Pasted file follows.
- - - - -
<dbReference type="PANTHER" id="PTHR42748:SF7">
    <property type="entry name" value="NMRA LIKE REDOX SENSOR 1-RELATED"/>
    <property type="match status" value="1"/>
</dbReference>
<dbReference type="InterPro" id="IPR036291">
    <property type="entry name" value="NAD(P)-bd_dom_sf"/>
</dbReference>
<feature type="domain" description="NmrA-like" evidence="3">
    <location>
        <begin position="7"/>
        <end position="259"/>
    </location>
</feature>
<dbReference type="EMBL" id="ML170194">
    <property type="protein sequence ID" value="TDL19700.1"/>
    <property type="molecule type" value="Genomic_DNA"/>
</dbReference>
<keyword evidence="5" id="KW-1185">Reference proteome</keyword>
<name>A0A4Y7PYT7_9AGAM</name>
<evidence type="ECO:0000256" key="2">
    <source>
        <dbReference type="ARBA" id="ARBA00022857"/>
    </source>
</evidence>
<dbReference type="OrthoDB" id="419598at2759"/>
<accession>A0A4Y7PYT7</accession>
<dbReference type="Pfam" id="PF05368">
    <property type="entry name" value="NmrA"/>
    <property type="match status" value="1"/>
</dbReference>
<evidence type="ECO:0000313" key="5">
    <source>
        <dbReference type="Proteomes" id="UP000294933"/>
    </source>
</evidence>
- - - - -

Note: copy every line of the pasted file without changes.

<dbReference type="PANTHER" id="PTHR42748:SF7">
    <property type="entry name" value="NMRA LIKE REDOX SENSOR 1-RELATED"/>
    <property type="match status" value="1"/>
</dbReference>
<dbReference type="InterPro" id="IPR036291">
    <property type="entry name" value="NAD(P)-bd_dom_sf"/>
</dbReference>
<feature type="domain" description="NmrA-like" evidence="3">
    <location>
        <begin position="7"/>
        <end position="259"/>
    </location>
</feature>
<dbReference type="EMBL" id="ML170194">
    <property type="protein sequence ID" value="TDL19700.1"/>
    <property type="molecule type" value="Genomic_DNA"/>
</dbReference>
<keyword evidence="5" id="KW-1185">Reference proteome</keyword>
<name>A0A4Y7PYT7_9AGAM</name>
<evidence type="ECO:0000256" key="2">
    <source>
        <dbReference type="ARBA" id="ARBA00022857"/>
    </source>
</evidence>
<dbReference type="OrthoDB" id="419598at2759"/>
<accession>A0A4Y7PYT7</accession>
<dbReference type="Pfam" id="PF05368">
    <property type="entry name" value="NmrA"/>
    <property type="match status" value="1"/>
</dbReference>
<evidence type="ECO:0000313" key="5">
    <source>
        <dbReference type="Proteomes" id="UP000294933"/>
    </source>
</evidence>